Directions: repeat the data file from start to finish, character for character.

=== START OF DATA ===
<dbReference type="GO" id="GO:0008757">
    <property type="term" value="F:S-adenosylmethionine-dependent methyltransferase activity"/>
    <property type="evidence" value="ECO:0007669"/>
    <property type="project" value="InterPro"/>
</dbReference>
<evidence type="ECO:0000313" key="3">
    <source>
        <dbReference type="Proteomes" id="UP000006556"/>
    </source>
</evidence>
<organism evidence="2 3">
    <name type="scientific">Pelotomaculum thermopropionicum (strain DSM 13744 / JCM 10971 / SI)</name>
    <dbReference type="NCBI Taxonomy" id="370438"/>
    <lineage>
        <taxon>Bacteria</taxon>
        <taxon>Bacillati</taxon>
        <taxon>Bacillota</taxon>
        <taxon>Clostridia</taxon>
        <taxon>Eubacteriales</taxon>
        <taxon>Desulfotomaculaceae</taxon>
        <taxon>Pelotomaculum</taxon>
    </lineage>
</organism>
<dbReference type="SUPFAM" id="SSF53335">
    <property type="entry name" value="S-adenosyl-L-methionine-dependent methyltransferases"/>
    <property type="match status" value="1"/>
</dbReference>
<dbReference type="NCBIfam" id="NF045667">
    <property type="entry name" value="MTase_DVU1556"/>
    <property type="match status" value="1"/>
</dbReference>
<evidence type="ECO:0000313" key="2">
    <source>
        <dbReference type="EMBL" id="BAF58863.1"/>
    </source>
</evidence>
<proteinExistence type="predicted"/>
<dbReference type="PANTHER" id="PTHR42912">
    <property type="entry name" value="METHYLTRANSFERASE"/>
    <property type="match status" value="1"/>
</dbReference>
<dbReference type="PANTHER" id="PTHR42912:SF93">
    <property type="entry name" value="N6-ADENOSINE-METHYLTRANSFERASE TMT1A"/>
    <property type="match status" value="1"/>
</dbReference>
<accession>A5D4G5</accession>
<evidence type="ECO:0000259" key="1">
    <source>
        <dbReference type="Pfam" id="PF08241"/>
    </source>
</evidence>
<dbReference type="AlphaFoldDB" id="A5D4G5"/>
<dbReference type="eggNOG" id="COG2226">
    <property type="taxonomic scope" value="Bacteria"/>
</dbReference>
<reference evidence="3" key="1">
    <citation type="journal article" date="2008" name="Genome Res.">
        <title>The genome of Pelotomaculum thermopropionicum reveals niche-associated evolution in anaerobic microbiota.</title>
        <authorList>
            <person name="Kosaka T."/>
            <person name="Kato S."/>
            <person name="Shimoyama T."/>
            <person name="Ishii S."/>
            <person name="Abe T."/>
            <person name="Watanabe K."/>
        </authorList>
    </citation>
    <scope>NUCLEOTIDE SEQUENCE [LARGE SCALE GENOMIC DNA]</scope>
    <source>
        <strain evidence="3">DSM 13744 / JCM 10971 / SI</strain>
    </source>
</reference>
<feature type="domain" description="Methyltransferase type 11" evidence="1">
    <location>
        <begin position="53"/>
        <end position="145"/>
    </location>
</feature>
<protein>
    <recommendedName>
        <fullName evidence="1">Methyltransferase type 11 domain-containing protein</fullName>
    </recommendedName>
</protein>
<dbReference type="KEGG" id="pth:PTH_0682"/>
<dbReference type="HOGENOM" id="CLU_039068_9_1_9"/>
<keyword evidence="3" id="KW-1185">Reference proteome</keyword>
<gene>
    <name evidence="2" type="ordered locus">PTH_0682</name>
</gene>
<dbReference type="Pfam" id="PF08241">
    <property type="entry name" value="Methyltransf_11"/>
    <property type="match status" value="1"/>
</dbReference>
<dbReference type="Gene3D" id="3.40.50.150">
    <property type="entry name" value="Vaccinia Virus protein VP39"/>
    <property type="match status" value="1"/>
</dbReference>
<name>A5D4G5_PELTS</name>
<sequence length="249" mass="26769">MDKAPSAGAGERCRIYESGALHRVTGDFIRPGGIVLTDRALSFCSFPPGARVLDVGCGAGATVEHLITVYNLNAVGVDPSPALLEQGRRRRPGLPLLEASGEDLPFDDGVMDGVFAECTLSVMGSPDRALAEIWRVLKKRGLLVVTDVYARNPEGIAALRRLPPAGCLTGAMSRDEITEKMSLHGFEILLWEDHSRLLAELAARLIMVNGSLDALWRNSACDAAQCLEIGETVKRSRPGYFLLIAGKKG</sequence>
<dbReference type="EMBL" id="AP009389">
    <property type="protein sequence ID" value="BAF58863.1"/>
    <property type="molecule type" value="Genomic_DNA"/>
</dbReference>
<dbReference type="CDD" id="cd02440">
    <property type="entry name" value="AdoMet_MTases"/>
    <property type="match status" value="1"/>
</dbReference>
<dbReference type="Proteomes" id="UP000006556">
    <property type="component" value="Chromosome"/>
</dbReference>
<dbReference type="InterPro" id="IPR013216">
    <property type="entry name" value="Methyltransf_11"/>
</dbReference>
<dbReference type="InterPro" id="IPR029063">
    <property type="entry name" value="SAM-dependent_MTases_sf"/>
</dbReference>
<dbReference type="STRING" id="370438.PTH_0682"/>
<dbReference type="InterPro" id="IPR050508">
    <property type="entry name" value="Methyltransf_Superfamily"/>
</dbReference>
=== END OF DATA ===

<dbReference type="GO" id="GO:0008757">
    <property type="term" value="F:S-adenosylmethionine-dependent methyltransferase activity"/>
    <property type="evidence" value="ECO:0007669"/>
    <property type="project" value="InterPro"/>
</dbReference>
<evidence type="ECO:0000313" key="3">
    <source>
        <dbReference type="Proteomes" id="UP000006556"/>
    </source>
</evidence>
<organism evidence="2 3">
    <name type="scientific">Pelotomaculum thermopropionicum (strain DSM 13744 / JCM 10971 / SI)</name>
    <dbReference type="NCBI Taxonomy" id="370438"/>
    <lineage>
        <taxon>Bacteria</taxon>
        <taxon>Bacillati</taxon>
        <taxon>Bacillota</taxon>
        <taxon>Clostridia</taxon>
        <taxon>Eubacteriales</taxon>
        <taxon>Desulfotomaculaceae</taxon>
        <taxon>Pelotomaculum</taxon>
    </lineage>
</organism>
<dbReference type="SUPFAM" id="SSF53335">
    <property type="entry name" value="S-adenosyl-L-methionine-dependent methyltransferases"/>
    <property type="match status" value="1"/>
</dbReference>
<dbReference type="NCBIfam" id="NF045667">
    <property type="entry name" value="MTase_DVU1556"/>
    <property type="match status" value="1"/>
</dbReference>
<evidence type="ECO:0000313" key="2">
    <source>
        <dbReference type="EMBL" id="BAF58863.1"/>
    </source>
</evidence>
<proteinExistence type="predicted"/>
<dbReference type="PANTHER" id="PTHR42912">
    <property type="entry name" value="METHYLTRANSFERASE"/>
    <property type="match status" value="1"/>
</dbReference>
<dbReference type="PANTHER" id="PTHR42912:SF93">
    <property type="entry name" value="N6-ADENOSINE-METHYLTRANSFERASE TMT1A"/>
    <property type="match status" value="1"/>
</dbReference>
<accession>A5D4G5</accession>
<evidence type="ECO:0000259" key="1">
    <source>
        <dbReference type="Pfam" id="PF08241"/>
    </source>
</evidence>
<dbReference type="AlphaFoldDB" id="A5D4G5"/>
<dbReference type="eggNOG" id="COG2226">
    <property type="taxonomic scope" value="Bacteria"/>
</dbReference>
<reference evidence="3" key="1">
    <citation type="journal article" date="2008" name="Genome Res.">
        <title>The genome of Pelotomaculum thermopropionicum reveals niche-associated evolution in anaerobic microbiota.</title>
        <authorList>
            <person name="Kosaka T."/>
            <person name="Kato S."/>
            <person name="Shimoyama T."/>
            <person name="Ishii S."/>
            <person name="Abe T."/>
            <person name="Watanabe K."/>
        </authorList>
    </citation>
    <scope>NUCLEOTIDE SEQUENCE [LARGE SCALE GENOMIC DNA]</scope>
    <source>
        <strain evidence="3">DSM 13744 / JCM 10971 / SI</strain>
    </source>
</reference>
<feature type="domain" description="Methyltransferase type 11" evidence="1">
    <location>
        <begin position="53"/>
        <end position="145"/>
    </location>
</feature>
<protein>
    <recommendedName>
        <fullName evidence="1">Methyltransferase type 11 domain-containing protein</fullName>
    </recommendedName>
</protein>
<dbReference type="KEGG" id="pth:PTH_0682"/>
<dbReference type="HOGENOM" id="CLU_039068_9_1_9"/>
<keyword evidence="3" id="KW-1185">Reference proteome</keyword>
<gene>
    <name evidence="2" type="ordered locus">PTH_0682</name>
</gene>
<dbReference type="Pfam" id="PF08241">
    <property type="entry name" value="Methyltransf_11"/>
    <property type="match status" value="1"/>
</dbReference>
<dbReference type="Gene3D" id="3.40.50.150">
    <property type="entry name" value="Vaccinia Virus protein VP39"/>
    <property type="match status" value="1"/>
</dbReference>
<name>A5D4G5_PELTS</name>
<sequence length="249" mass="26769">MDKAPSAGAGERCRIYESGALHRVTGDFIRPGGIVLTDRALSFCSFPPGARVLDVGCGAGATVEHLITVYNLNAVGVDPSPALLEQGRRRRPGLPLLEASGEDLPFDDGVMDGVFAECTLSVMGSPDRALAEIWRVLKKRGLLVVTDVYARNPEGIAALRRLPPAGCLTGAMSRDEITEKMSLHGFEILLWEDHSRLLAELAARLIMVNGSLDALWRNSACDAAQCLEIGETVKRSRPGYFLLIAGKKG</sequence>
<dbReference type="EMBL" id="AP009389">
    <property type="protein sequence ID" value="BAF58863.1"/>
    <property type="molecule type" value="Genomic_DNA"/>
</dbReference>
<dbReference type="CDD" id="cd02440">
    <property type="entry name" value="AdoMet_MTases"/>
    <property type="match status" value="1"/>
</dbReference>
<dbReference type="Proteomes" id="UP000006556">
    <property type="component" value="Chromosome"/>
</dbReference>
<dbReference type="InterPro" id="IPR013216">
    <property type="entry name" value="Methyltransf_11"/>
</dbReference>
<dbReference type="InterPro" id="IPR029063">
    <property type="entry name" value="SAM-dependent_MTases_sf"/>
</dbReference>
<dbReference type="STRING" id="370438.PTH_0682"/>
<dbReference type="InterPro" id="IPR050508">
    <property type="entry name" value="Methyltransf_Superfamily"/>
</dbReference>